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Sept. 18 — A putative class of current and former Novant Health Inc. employees may proceed with their lawsuit asserting that the company and its retirement plan committee breached their fiduciary duties by overpaying millions of dollars in fees in relation to the plan, a federal judge in North Carolina ruled.
In a Sept. 17 opinion, Judge William L. Osteen Jr. of the U.S. District Court for the Middle District of North Carolina found that the retirement savings plan participants sufficiently stated a claim for relief under the Employee Retirement Income Security Act by alleging that Novant breached its fiduciary duties by only offering “retail class shares” of mutual funds even though less expensive “institutional shares” that provide the same return on investment were available.
According to the court, the plan's total assets increased from about $612 million in 2008 to more than $1.42 billion in 2012, even though there was little increase in the number of plan participants.
The participants contended that the plan is “comprised of a very large pool of assets” and “retirement plans of such size have the ability to obtain institutional class shares of mutual funds.” Thus, the participants asserted that Novant and the plan committee breached their fiduciary duties by offering only the more expensive retail class shares to participants, even though less expensive institutional class shares of the same funds were available.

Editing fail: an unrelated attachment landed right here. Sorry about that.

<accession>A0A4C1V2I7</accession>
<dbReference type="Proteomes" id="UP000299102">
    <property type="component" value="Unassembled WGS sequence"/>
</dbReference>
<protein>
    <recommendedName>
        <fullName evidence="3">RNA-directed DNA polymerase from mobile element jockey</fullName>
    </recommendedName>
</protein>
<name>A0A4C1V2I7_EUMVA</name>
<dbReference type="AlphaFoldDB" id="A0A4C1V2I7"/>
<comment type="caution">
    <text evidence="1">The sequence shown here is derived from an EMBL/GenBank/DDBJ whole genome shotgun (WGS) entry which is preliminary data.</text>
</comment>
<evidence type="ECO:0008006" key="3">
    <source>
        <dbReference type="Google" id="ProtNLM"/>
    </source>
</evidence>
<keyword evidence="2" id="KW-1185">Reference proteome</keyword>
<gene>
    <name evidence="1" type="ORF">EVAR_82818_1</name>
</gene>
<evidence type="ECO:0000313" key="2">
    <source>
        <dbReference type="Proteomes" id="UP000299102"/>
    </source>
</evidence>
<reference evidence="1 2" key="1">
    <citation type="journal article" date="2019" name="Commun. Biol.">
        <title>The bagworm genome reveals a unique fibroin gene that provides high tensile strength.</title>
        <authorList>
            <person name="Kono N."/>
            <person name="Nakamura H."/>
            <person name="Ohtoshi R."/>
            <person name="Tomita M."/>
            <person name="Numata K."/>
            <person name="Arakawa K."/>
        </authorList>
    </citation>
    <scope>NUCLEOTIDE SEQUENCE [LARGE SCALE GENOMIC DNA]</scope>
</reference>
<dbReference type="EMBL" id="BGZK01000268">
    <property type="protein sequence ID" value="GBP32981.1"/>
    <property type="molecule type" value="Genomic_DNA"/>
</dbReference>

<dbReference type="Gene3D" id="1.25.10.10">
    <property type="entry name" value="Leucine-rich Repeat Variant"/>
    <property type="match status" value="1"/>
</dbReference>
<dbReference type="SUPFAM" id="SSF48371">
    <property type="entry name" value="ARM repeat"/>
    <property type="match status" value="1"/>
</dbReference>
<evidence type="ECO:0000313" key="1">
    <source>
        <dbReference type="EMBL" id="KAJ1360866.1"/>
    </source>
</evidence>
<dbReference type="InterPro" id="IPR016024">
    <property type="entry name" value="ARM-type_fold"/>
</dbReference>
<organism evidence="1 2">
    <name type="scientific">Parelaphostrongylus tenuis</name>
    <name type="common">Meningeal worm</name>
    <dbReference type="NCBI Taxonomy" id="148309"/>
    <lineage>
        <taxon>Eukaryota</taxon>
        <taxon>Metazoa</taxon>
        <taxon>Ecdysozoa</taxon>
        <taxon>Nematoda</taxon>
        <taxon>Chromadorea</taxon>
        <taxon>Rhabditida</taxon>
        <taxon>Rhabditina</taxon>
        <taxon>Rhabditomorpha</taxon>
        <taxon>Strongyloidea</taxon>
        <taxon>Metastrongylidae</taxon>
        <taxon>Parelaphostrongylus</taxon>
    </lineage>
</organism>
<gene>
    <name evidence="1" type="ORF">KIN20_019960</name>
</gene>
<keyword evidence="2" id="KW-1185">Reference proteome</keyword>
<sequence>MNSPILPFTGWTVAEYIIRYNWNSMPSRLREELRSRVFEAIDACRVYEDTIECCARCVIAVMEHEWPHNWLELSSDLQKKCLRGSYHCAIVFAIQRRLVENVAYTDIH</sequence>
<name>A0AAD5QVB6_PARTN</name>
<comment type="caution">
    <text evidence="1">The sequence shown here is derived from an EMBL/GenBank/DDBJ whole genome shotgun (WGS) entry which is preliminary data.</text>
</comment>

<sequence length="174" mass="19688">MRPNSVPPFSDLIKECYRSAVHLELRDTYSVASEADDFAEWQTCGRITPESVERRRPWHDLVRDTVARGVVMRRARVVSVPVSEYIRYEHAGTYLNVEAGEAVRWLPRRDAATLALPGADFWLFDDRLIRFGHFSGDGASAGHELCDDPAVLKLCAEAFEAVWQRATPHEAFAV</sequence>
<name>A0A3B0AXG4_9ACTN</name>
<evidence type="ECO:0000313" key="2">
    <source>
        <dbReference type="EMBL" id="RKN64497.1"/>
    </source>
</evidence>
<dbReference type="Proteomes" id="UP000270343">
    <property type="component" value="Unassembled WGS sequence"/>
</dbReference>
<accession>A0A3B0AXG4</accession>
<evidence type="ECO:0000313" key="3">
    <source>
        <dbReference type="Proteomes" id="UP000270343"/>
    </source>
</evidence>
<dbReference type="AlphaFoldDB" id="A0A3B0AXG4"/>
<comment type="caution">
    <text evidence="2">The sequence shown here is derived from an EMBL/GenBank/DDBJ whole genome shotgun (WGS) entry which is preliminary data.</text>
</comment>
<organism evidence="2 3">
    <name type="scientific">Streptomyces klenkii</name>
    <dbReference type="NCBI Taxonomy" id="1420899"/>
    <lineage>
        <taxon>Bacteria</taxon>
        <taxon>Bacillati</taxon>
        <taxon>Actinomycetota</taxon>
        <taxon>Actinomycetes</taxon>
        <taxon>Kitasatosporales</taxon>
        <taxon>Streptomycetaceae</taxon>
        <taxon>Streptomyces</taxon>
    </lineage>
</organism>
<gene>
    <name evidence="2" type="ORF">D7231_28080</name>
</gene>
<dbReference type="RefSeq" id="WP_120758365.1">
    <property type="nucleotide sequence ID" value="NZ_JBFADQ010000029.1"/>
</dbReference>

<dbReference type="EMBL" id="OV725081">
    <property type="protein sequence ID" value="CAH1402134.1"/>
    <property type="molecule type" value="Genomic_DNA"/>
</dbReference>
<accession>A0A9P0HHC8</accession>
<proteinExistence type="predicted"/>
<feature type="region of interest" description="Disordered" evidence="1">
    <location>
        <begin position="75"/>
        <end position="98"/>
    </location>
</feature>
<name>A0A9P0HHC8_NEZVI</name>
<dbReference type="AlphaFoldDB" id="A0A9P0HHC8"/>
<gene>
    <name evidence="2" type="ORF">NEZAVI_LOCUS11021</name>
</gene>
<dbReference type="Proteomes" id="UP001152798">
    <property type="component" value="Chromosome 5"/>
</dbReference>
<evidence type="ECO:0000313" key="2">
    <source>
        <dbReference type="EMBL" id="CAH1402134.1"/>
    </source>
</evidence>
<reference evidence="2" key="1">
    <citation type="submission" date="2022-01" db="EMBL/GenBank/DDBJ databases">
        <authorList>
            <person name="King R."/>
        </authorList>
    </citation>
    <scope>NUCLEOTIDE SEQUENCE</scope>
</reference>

Moving to dismiss the complaint, Novant pointed to decisions of the U.S. courts of Appeals for the Third and Seventh circuits, which held that “large, diversified menu of options” that were available to plan participants countered claims of fiduciary breach.
But the district court said the fee ranges in those cases were “notably different” than the range in the case at hand. Furthermore, the present case is distinguishable because the participants are not just alleging that the fee range was excessive, but that lower-fee options were available for the same investment vehicles, the court said.
The U.S. Court of Appeals for the Fourth Circuit hasn't addressed whether an excessive-fees claim can survive a motion to dismiss, the court said. But a decision by the U.S. Court of Appeals for the Eighth Circuit, Braden v. Wal-Mart Stores, Inc., 588 F.3d 585, 48 EBC 1097 (8th Cir. 2009), “agrees with Fourth Circuit precedent that fiduciaries of an ERISA plan are responsible for monitoring ‘the prudence of each investment option available to plan participants,' ” it said.
“This court finds Braden persuasive on the issue of what is required for a plaintiff to state an excessive fees claim for breach of fiduciary duty under ERISA at the motion to dismiss stage,” the court said.
Because the claims in the present case are similar, the court found that the participants sufficiently stated a claim to survive the motion-to-dismiss stage.
The court said the participants may also proceed with their claim that because the plan's assets increased, the amount paid to service providers Great-West Life & Annuity Insurance Company and D.L. Davis & Co. increased to an amount beyond what is reasonable for the services they provide.
The participants were represented by Schlichter Bogard & Denton. Novant and the committee were represented by Morgan, Lewis & Bockius LLP.
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